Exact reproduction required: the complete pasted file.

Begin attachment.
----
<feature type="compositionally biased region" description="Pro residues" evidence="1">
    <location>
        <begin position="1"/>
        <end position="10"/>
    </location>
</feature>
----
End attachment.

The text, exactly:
<feature type="compositionally biased region" description="Pro residues" evidence="1">
    <location>
        <begin position="1"/>
        <end position="10"/>
    </location>
</feature>